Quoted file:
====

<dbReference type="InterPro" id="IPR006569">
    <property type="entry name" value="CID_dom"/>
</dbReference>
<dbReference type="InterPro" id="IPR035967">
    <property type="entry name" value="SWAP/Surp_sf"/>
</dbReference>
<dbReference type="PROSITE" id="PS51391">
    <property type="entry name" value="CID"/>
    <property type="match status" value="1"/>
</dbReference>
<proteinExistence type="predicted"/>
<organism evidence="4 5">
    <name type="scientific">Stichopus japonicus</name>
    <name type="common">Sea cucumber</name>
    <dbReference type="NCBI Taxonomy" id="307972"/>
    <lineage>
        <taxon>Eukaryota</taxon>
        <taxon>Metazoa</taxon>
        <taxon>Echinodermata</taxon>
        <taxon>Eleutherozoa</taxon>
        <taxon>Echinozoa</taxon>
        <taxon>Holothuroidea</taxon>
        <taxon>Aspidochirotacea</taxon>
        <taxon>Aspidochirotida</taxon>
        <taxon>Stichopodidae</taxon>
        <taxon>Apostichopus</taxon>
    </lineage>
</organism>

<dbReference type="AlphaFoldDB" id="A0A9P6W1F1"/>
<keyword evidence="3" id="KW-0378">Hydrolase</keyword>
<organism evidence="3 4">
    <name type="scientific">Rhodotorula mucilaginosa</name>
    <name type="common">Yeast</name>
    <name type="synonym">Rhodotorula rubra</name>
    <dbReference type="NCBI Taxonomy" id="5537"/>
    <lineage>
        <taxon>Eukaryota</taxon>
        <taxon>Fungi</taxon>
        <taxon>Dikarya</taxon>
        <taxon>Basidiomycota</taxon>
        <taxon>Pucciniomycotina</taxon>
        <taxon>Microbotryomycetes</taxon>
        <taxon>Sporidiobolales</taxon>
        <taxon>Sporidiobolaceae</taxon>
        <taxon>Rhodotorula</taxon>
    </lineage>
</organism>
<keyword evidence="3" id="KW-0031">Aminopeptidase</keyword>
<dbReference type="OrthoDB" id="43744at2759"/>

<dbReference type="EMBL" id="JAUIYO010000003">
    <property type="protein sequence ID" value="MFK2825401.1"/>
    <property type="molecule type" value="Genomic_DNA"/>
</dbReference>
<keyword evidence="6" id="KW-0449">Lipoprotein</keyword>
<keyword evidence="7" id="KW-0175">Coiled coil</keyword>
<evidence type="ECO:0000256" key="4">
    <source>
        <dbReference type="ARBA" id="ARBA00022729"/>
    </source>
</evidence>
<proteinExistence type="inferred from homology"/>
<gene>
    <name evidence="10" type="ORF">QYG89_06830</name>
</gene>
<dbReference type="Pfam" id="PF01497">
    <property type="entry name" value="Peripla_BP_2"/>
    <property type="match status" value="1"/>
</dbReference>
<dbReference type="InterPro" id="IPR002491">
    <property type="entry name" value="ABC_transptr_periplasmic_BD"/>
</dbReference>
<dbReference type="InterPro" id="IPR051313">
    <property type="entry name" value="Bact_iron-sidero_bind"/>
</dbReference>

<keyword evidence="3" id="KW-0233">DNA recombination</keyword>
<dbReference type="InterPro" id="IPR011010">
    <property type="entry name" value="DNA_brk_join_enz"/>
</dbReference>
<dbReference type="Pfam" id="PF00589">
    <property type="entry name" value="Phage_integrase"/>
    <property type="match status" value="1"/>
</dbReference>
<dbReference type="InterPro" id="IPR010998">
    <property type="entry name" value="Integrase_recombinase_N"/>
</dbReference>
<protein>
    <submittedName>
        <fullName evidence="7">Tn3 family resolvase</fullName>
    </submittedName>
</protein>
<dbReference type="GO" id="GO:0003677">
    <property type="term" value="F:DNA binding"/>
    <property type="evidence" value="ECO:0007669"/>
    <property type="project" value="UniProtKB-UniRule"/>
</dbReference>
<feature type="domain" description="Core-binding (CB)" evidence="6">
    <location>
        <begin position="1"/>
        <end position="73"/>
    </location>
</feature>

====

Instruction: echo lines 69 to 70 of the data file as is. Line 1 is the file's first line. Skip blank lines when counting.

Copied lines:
<dbReference type="InterPro" id="IPR002491">
    <property type="entry name" value="ABC_transptr_periplasmic_BD"/>